‘I think one of the significant developments in the whole field really solidified itself last year when both HP and Canon introduced multi-level grey pigment inks,’ he explains. (Epson also has three blacks in it’s Ultrachrome K3 inbkset)

‘Remember how hard it was to get a nice, neutral B&W print with just CMYK inks? You can’t do it. With custom profiling you could come pretty close but that’s going to a different audience. You really need three levels of black.’

Amateur Printing
As well as testing fine-art media, Wilhelm Imaging Research also runs regular tests of the printers, inks and papers used for snapshot printing, including both inkjet and dye-sublimation printers and in-store kiosks. The results are sometimes astonishing.

“One thing that is interesting to us in this category is that, in terms of light stability, there’s a 400 times difference between very best products and the worst,” Wilhelm explains.

Most dramatic are the differences between prints made with printer manufacturers’ media and those made with ‘third-party’ products, some of which are extensively promoted and widely available in department stores and supermarkets all round Australia. Many are marketed with claims Wilhelm’s testing has proved to be fallacious.

‘Given all the progress the industry has made in printing technologies, one of the things that really bother me …is to see the performance of third-party inks. It’s like going back to the Stone Age,’ Wilhelm says. ‘For some of the worst products in terms of permanence on display you would have to go back before World War II to find equivalents in silver halide media.

‘What really has upset me about this is that the marketing pitched to the consumer [by third-party media producers] claims the quality of the inks and photo papers is equal to or better than the original manufacturer’s media at a lower cost. Completely left out of that definition of “quality” is permanence. The reason we take pictures in the first place is to preserve something.

‘In the course of the studies we’ve been doing I was flabbergasted at how bad the initial image quality [of some third-party products] was. Like, grey scales are nowhere near neutral, right out of the box! I think some consumers don’t realise how bad that can be.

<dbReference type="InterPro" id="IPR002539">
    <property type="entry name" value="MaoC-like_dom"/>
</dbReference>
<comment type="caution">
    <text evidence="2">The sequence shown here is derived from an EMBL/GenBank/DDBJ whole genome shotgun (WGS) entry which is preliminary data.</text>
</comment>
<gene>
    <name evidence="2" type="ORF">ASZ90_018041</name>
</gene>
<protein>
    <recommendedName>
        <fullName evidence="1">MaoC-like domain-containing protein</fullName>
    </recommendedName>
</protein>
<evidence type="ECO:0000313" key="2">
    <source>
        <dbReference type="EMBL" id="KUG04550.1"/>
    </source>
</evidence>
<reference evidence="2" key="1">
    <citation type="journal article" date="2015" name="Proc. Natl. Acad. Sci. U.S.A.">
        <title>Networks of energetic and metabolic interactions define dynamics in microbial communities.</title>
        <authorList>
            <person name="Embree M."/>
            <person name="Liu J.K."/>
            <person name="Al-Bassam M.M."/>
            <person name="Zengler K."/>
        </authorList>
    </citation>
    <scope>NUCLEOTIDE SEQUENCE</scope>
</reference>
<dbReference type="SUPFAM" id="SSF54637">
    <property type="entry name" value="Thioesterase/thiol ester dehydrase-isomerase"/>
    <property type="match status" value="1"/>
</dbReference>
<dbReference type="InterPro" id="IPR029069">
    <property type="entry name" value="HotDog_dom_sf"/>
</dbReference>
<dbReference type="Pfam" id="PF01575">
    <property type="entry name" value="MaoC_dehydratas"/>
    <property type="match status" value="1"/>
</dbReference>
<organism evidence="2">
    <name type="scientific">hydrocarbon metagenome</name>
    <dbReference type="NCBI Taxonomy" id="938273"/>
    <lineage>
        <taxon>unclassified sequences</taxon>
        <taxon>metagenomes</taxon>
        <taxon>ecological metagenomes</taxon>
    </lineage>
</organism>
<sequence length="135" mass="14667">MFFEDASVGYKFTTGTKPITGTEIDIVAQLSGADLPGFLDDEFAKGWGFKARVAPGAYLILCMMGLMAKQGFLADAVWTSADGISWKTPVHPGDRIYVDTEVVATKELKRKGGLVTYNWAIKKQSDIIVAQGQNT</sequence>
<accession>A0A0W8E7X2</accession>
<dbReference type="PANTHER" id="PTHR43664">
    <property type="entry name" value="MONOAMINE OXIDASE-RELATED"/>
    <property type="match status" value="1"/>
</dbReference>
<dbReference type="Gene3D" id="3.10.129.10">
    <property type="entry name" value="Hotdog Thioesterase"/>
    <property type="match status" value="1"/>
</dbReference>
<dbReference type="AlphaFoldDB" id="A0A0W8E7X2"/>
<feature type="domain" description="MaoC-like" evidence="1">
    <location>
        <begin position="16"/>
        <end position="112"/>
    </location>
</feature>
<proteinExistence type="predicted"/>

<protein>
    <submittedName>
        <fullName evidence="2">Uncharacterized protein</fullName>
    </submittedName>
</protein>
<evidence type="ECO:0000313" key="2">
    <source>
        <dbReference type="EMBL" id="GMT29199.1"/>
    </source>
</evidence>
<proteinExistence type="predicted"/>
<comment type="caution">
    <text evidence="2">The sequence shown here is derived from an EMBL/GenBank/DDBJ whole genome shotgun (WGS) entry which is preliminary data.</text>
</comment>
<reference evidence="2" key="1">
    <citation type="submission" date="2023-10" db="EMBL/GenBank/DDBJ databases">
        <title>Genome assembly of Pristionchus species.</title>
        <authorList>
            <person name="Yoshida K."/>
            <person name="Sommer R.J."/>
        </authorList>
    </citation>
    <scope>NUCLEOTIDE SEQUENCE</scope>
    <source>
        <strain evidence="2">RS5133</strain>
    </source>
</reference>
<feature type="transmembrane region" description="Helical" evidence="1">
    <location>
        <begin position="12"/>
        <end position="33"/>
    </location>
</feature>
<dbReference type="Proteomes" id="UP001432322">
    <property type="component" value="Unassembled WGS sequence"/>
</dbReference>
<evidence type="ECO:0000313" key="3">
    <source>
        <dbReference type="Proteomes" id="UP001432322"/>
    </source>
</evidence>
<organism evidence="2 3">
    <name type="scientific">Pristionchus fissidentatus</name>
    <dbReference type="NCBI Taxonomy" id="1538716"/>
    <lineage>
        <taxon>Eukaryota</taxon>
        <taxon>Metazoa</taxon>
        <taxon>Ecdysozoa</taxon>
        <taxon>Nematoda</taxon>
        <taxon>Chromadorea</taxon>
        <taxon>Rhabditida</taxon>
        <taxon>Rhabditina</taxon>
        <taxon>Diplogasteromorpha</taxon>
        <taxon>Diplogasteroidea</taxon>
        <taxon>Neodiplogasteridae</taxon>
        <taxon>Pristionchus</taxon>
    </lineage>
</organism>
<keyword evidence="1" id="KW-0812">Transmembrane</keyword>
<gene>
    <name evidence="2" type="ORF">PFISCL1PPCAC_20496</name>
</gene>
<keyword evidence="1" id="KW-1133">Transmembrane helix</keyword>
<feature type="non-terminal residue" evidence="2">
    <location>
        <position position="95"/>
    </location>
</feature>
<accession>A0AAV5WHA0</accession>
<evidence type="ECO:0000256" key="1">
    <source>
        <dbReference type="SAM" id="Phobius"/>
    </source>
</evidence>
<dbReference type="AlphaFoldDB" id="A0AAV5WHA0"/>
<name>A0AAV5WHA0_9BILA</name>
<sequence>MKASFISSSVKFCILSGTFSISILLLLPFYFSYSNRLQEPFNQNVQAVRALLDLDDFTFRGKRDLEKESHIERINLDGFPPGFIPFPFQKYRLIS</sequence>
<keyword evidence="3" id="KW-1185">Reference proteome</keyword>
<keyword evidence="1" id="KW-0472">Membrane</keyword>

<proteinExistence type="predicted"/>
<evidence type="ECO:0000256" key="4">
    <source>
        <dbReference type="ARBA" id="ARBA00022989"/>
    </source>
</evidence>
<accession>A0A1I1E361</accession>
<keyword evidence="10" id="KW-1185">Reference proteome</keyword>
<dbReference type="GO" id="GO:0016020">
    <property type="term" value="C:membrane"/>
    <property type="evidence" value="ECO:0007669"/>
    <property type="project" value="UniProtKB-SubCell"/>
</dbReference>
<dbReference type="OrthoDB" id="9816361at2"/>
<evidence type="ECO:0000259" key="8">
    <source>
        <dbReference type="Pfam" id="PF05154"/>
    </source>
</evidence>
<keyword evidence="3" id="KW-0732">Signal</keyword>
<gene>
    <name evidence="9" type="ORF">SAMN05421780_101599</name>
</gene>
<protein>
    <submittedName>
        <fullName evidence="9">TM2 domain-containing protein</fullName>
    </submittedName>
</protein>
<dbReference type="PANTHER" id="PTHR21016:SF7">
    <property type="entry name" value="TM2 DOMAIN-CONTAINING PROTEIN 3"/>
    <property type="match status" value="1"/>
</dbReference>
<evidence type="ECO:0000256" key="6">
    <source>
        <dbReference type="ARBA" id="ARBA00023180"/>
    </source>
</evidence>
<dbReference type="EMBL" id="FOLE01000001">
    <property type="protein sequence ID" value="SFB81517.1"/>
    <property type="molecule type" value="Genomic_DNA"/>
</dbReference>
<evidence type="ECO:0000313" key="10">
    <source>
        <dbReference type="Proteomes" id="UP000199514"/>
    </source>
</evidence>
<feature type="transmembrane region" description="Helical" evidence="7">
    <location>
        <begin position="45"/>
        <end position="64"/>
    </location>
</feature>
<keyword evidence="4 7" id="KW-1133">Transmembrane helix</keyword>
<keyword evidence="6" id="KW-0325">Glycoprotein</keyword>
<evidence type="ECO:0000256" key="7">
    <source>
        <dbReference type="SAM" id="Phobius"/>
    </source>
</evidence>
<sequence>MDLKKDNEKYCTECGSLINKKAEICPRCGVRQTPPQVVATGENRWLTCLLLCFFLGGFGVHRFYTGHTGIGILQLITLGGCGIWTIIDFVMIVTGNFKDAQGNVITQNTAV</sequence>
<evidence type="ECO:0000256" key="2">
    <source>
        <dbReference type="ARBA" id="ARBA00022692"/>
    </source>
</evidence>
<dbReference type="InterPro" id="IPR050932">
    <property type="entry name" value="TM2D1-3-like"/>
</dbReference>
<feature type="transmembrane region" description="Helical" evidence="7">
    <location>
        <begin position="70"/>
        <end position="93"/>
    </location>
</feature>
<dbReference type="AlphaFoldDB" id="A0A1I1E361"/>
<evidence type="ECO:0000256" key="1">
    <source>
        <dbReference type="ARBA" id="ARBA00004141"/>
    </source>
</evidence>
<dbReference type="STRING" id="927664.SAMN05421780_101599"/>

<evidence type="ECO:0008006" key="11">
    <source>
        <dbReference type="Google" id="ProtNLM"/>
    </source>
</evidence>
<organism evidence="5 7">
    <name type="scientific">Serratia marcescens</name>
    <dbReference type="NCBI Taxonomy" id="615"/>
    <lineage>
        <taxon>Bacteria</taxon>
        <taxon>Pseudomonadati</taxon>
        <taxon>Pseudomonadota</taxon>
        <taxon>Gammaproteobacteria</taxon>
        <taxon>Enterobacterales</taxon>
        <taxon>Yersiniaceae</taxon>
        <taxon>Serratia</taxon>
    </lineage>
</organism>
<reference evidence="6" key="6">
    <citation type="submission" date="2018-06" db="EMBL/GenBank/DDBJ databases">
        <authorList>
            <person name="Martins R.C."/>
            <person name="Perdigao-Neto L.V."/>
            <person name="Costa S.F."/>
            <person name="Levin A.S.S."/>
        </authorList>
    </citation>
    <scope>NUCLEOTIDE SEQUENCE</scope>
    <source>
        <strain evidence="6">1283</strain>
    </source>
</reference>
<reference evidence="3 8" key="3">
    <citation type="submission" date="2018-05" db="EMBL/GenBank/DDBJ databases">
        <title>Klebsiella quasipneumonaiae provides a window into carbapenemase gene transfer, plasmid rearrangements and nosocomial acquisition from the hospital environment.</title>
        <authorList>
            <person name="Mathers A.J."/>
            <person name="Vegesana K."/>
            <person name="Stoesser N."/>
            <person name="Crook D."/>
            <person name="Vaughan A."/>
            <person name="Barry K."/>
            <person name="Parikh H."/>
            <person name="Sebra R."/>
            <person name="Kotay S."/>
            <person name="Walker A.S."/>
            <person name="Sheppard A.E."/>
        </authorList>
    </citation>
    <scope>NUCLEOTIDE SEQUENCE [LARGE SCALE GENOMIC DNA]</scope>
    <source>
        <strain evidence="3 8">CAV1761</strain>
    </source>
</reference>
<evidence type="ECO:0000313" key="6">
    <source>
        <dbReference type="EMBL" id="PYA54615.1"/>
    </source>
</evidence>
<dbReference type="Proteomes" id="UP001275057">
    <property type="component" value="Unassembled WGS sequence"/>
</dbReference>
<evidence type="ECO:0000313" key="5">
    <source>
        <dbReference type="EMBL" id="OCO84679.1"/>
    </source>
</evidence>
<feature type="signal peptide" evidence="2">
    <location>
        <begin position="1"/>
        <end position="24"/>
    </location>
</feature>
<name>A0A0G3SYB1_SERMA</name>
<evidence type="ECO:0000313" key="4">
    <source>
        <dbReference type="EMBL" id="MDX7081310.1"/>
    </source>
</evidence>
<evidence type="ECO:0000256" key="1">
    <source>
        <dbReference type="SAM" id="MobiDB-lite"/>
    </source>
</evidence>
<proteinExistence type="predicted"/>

‘In contrast, I look at little inkjet printers, like the PictureMate, which can print without a computer and have a wider colour gamut, better sharpness and much better image permanence than anything that ever existed before. Never before in the history of photography has it been so easy to make good colour prints.’

Permanence is always a value-added thing, Wilhelm concludes. ‘If you show anyone two prints that are otherwise more or less equal but one is half as permanent as the other, they’ll always choose the more permanent print – even if they may not have thought about permanence before.’

About Henry Wilhelm
Henry Wilhelm has been investigating image conservation since 1970 and is widely regarded for the rigour and technical competence of his testing programs, which are supported by all leading printer and media manufacturers. As co-founder (with partner, Carol Brower Wilhelm), president, and director of research at Wilhelm Imaging Research, Inc., he appears frequently as a speaker on inkjet printing technologies and print permanence at industry conferences, trade shows, and museum conservation meetings. Since 1995 he has been an advisor to Corbis on the long-term preservation of the Corbis Bettmann photography collections, which contain more than 65 million images.

A keen photographer, he owns a Canon EOS 5D camera and uses Epson’s Stylus Pro 3800 to print his digital photos.